Anxiety linked to fast Alzheimer’s onset

Anxiety has been linked to an increased rate of progression from mild cognitive impairment to Alzheimer’s disease, according a new US study.

Dementia, including Alzheimer’s, is the second leading cause of death for both men and women in Australia.

Around 460,000 Australians currently live with dementia in one form or another. That number is expected to increase to 1.1 million by 2058.

It has been labelled by Dementia Australia chief Maree McCabe as “the chronic disease of the 21st century”.

The number of Alzheimer’s deaths worldwide has doubled since 2000.

Anxiety is the most common mental health condition in Australia.

“In a 12-month period, over two million Australians experience anxiety.”

Feelings of worry, anxiety or fear strong enough to interfere with daily activities are common indicators of an anxiety disorder, which can lead to panic attacks, obsessive-compulsive disorder and post-traumatic stress disorder.

Symptoms include stress that’s out of proportion to the impact of the event, inability to set aside a worry and restlessness.

Anxiety is frequently observed in people with mild cognitive impairment. While its role in disease progression is not well understood, researchers from the Medical University of South Carolina (MUSC) have discovered that patients with mild cognitive impairment and anxiety developed Alzheimer’s disease at a much faster rate than those without anxiety.

“We know that volume loss in certain areas of the brain is a factor that predicts progression to Alzheimer’s disease,” said study senior author Professor Maria Vittoria Spampinato.

“In this study, we wanted to see if anxiety had an effect on brain structure, or if the effect of anxiety was independent from brain structure in favouring the progression of disease.”

The study involved 339 patients with an average age of 72 years and each with a baseline diagnosis of mild cognitive impairment.

Of this group, 72 progressed to Alzheimer’s disease and 267 remained stable.

Using brain MRIs, the researchers studied the hippocampus and the entorhinal cortex – the two brain areas most important to forming memories.

They looked for the presence of the ApoE4 allele, the most prevalent genetic risk factor for Alzheimer’s disease.

Patients with Alzheimer’s disease had significantly lower volumes in the hippocampus and the entorhinal cortex and greater frequency of the ApoE4 allele.

Anxiety levels established by clinical surveys were independently associated with cognitive decline.

“Mild cognitive impairment patients with anxiety symptoms developed Alzheimer’s disease faster than individuals without anxiety, independently of whether they had a genetic risk factor for Alzheimer’s disease or brain volume loss,” said study first author Jenny L. Ulber.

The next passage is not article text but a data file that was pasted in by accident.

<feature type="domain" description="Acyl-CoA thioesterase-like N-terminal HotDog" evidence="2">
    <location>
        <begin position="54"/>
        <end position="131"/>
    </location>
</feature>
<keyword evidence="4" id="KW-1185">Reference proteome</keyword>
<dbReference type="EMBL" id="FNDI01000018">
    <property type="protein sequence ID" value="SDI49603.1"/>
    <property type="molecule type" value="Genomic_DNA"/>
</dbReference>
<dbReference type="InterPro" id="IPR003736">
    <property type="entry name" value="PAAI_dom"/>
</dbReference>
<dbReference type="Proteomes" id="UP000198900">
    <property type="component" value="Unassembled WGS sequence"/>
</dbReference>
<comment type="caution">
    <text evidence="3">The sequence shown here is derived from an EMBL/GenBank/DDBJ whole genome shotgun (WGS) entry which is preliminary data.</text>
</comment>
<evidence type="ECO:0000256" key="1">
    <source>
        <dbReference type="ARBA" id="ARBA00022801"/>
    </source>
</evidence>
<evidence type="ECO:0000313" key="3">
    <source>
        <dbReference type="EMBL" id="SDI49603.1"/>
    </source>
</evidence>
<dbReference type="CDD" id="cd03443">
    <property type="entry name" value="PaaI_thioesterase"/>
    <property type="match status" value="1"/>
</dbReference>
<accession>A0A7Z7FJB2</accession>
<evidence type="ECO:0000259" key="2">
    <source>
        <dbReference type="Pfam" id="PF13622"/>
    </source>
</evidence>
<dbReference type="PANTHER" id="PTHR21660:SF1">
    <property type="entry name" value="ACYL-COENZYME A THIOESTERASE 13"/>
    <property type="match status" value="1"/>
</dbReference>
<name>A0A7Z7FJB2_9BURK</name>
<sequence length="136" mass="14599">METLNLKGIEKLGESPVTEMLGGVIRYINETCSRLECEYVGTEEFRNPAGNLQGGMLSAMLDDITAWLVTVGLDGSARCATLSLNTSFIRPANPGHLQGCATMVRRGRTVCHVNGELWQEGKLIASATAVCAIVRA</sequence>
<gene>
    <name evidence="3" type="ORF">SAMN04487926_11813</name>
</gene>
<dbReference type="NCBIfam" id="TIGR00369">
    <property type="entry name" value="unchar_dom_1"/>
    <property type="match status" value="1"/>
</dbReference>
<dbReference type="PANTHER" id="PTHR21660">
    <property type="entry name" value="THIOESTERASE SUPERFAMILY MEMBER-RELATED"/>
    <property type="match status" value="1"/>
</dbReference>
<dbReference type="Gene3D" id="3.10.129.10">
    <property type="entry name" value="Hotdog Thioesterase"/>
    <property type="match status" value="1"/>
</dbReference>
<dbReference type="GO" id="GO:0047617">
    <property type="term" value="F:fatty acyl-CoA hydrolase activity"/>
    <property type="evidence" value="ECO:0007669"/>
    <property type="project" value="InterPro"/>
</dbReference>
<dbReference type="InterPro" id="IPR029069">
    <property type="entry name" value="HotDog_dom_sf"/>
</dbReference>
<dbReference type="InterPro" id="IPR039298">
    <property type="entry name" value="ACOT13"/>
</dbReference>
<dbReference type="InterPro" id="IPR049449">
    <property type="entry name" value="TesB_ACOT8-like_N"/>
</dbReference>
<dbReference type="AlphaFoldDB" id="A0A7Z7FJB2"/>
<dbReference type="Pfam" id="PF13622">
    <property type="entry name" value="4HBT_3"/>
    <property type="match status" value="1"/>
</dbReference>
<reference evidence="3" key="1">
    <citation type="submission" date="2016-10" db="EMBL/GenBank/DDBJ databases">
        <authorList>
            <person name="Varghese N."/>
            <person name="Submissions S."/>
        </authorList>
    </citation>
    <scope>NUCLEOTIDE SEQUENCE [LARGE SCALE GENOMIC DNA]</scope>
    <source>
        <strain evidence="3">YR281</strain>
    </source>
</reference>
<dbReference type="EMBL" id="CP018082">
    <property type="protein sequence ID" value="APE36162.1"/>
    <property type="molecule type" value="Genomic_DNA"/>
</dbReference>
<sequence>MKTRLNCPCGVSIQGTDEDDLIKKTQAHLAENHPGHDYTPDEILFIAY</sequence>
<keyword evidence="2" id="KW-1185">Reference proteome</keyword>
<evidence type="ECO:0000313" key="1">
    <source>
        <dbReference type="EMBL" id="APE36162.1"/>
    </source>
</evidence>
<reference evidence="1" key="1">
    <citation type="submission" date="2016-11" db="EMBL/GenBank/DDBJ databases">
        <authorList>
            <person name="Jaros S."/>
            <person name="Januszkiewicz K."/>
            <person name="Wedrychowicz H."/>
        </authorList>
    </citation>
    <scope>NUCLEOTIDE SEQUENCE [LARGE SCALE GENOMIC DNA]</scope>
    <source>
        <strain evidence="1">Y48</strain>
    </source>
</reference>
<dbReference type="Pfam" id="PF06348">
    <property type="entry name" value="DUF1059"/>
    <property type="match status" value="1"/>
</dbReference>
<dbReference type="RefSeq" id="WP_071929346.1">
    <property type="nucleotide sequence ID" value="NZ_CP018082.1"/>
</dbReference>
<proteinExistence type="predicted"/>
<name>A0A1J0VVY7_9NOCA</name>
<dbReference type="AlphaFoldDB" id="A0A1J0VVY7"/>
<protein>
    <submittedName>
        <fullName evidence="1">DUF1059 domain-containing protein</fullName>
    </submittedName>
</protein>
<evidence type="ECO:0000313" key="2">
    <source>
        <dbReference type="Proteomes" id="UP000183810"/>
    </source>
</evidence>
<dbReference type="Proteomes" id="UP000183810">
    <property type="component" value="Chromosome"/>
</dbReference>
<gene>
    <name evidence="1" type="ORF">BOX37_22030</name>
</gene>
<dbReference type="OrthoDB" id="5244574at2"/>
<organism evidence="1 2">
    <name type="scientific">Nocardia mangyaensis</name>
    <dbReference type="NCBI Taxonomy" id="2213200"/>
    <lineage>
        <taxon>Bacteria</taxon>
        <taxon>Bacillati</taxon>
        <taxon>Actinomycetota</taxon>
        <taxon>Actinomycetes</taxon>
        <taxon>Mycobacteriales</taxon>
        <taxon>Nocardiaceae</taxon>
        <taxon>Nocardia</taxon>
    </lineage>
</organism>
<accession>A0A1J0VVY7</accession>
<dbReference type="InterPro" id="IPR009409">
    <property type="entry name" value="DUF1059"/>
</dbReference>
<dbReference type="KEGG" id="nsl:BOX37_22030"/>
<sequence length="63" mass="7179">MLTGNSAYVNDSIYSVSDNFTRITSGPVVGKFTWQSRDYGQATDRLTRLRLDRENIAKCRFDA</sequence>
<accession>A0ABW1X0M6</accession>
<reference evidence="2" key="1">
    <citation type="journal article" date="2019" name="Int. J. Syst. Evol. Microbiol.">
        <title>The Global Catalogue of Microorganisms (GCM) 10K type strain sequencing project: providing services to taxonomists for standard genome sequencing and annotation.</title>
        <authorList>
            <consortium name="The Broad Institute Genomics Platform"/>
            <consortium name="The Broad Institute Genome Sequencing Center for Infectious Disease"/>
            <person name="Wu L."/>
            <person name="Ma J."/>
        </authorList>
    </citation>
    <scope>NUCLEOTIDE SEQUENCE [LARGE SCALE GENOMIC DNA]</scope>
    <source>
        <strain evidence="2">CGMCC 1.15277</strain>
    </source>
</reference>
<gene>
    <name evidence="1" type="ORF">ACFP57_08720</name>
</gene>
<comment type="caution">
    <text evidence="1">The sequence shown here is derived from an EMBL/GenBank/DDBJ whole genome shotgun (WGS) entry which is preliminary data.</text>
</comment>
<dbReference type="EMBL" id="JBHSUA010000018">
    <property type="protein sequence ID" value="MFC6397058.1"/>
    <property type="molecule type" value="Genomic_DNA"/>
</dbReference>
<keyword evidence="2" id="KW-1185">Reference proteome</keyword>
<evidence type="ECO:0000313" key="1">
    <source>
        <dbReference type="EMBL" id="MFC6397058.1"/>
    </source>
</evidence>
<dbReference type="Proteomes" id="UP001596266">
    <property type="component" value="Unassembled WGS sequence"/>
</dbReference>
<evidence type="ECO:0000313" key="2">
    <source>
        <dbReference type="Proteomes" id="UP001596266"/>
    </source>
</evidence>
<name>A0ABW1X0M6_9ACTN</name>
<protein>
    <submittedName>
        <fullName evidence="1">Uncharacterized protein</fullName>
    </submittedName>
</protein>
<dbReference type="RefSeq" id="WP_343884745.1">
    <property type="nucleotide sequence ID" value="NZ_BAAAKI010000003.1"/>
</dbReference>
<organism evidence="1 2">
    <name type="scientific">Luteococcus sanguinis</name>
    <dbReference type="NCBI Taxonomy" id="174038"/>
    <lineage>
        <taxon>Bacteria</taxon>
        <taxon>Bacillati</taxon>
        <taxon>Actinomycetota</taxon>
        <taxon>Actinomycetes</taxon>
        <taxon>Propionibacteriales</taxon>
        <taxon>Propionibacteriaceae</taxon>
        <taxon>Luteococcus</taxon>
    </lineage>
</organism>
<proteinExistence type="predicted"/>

Learning more about how anxiety symptoms lead to a faster progression to Alzheimer’s disease can help specialists better manage patients with early mild cognitive impairment.

“We need to better understand the association between anxiety disorders and cognitive decline,” said Prof. Spampinato.

“We don’t know yet if the anxiety is a symptom – in other words, their memory is getting worse and they become anxious – or if anxiety contributes to cognitive decline. If we were able in the future to find that anxiety is actually causing progression, then we should more aggressively screen for anxiety disorders in the elderly.”

“The geriatric population is routinely screened for depression in many hospitals, but perhaps this vulnerable population should also be assessed for anxiety disorders,” added Ms Ulber.

“Middle-aged and elderly individuals with high level of anxiety may benefit from intervention, whether it be pharmacological or cognitive behavioural therapy, with the goal of slowing cognitive decline.”

The team hopes further study will help them better understand the connection between anxiety and brain structure.

“We’re now interested in looking at changes over time to see if anxiety has an effect one way or the other on how fast the brain damage progresses,” said Prof. Spampinato.

“We will also take a closer look at gender differences in the association between anxiety and cognitive decline.”

Do you suffer from anxiety? How do you manage it?

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Disclaimer: Australian readers seeking support and information about suicide and depression can contact Lifeline on 13 11 14. For more information on treating depression and anxiety, please visit Beyond Blue.

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Written by Leon Della Bosca

Leon Della Bosca has worked in publishing and media in one form or another for around 25 years. He's a voracious reader, word spinner and art, writing, design, painting, drawing, travel and photography enthusiast. You'll often find him roaming through galleries or exploring the streets of his beloved Melbourne and surrounding suburbs, sketchpad or notebook in hand, smiling.


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